Lucy WALKER
(Labour Party)

I am a cyclist and a pedestrian, and only rarely use my car in town. I have taught my children to ride their bikes safely here, and if elected to the City Council, I would welcome working with Camcycle to improve cycle paths and facilities for cyclists and also promote safer cycling. I have already worked with Camcycle to press for improvements to the Gonville Place/Gresham Road crossing.
As pedestrians don't have a lobby group, it is important that Camcycle promotes safe cycling and respect for pedestrians on pavements, and shared crossings and car free zones in the city centre.

Simon Richard Ainsley WATKINS
(Labour Party)

I do support cycling, but mostly I am a pedestrian, and do find it dangerous as such, that I am sharing paths with cyclists.

Andy BLACKHURST
(Liberal Democrat)

Only to comment on the invaluable work that the Cycling Campaign does in relation to planning issues. Colleagues have frequently commented how useful they find the Campaign’s “expert” comments. They are much appreciated!

Jonathan Peter CHATFIELD
(Liberal Democrat)

My wife and I are keen cyclists and always enjoy the CCC newsletter. I am pleased that we now have a new surface on the shared path up over the old railway line on the B1049. It is much improved. I will continue to pursue the improvements to the Arbury Park development that have been promised. It is so disappointing they were not addressed at the outset.

Steven Robert COOPER
(Liberal Democrat)

I think it important for councils and local councillors to be ambitious about increasing the ‘sustainable’ transport modes, including cycling. I was very pleased that the Petersfield Liberal Democrat councillors supported two way cycling in Kingston St, Mawson Rd, Covent Garden and Mackenzie Road against very strong opposition from local Labour councillors. Cyclists are not likely to achieve everything that they want in Cambridge, because there are many competing demands and pressures on road space and on funding streams, but if I am elected as a City Councillor, I hope to demonstrate that I am a supporter of sustainable transport and am ready to make some hard decisions in that direction.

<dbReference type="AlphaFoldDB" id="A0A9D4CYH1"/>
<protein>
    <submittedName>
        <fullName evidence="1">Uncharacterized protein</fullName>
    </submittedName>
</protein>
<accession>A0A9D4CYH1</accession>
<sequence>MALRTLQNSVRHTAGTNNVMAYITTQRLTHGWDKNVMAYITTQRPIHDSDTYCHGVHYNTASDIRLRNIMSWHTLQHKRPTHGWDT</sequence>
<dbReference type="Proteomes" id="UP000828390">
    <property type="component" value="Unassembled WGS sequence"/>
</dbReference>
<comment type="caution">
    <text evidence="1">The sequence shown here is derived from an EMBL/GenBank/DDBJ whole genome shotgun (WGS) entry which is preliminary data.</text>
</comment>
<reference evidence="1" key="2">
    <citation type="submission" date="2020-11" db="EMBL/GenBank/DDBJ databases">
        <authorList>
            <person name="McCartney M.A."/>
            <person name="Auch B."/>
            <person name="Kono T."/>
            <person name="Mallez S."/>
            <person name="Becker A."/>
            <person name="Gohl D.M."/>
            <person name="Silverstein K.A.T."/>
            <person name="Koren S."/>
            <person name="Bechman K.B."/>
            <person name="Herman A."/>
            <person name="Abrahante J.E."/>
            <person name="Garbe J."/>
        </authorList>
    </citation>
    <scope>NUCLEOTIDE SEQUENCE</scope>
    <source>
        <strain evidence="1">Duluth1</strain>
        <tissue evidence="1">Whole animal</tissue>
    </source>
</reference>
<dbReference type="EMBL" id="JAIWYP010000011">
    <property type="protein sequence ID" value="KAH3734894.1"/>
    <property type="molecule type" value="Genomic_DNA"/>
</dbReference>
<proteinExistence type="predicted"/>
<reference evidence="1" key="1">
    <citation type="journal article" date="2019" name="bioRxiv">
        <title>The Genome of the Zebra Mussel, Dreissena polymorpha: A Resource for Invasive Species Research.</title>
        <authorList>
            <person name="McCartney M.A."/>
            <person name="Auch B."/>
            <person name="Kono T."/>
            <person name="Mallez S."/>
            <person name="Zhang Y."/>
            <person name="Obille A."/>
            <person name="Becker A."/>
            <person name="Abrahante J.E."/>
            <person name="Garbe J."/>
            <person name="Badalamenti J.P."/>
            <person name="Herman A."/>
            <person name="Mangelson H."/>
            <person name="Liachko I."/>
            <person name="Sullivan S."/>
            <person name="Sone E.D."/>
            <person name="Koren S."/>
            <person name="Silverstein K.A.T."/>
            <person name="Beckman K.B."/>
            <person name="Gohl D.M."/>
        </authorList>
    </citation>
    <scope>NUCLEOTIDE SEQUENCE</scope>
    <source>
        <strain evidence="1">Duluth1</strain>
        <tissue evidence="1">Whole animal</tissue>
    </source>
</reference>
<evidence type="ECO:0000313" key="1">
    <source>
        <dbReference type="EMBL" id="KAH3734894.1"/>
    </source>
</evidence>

Mike DIXON
(Liberal Democrat)

This candidate has contacted the Campaign in response to the survey but has not given permission to make the response public.

Alan LEVY
(Liberal Democrat)

I encourage all road and pavement users, whatever their means of locomotion, to show consideration for one another and to pay attention to what is happening around them at all times.

Michael Hal PITT
(Liberal Democrat)
The candidate did not enter a response for this question.
Ed SEXTON
(Liberal Democrat)

It would be nice if the police held regular (at least quarterly) auctions of stolen/unclaimed bikes within the city, as I believe they used to.
The council should encourage businesses etc in Cambridge to install showers, lockers, etc, as many city firms in London have done. Similarly showers and lockers at the station would be well used if they are not too expensive (maybe £1?) - cycling in a suit is simply not viable, particularly when it's raining, muddy or very hot.

Julie Elizabeth SMITH
(Liberal Democrat)

It's great that so many people in Cambridge cycle and I welcome efforts to make the City even more cycle-friendly.

Tania ZMURA
(Liberal Democrat)

I believe it is vital to make cycling much safer to enable children to get to school and reduce the amount of cars - the difference on the roads out of term is staggering.

Tom WOODCOCK
(Respect)

Mandatory cycle provision on trains and other public transport.
More car free zones and a culture in developed in which bicycles and public transport take real priority over private cars.
Encourage employers, including the council, to subsidise cycles, bike surgeries/MOT's and provide showering and bike parking facilities and bike mileage allowance.

Marjorie Ruth Hadley BARR
(UK Independence Party)

I think cyclists should take the rules of the road more seriously and, particularly, realise how dangerous it is cycling without lights in the dusk and after dark. Conversely, of course, motorists should take more care also.

Camcycle is a non-partisan body. All candidates are given an equal opportunity to submit their views. Information published by Camcycle (Cambridge Cycling Campaign), The Bike Depot, 140 Cowley Road, Cambridge, CB4 0DL.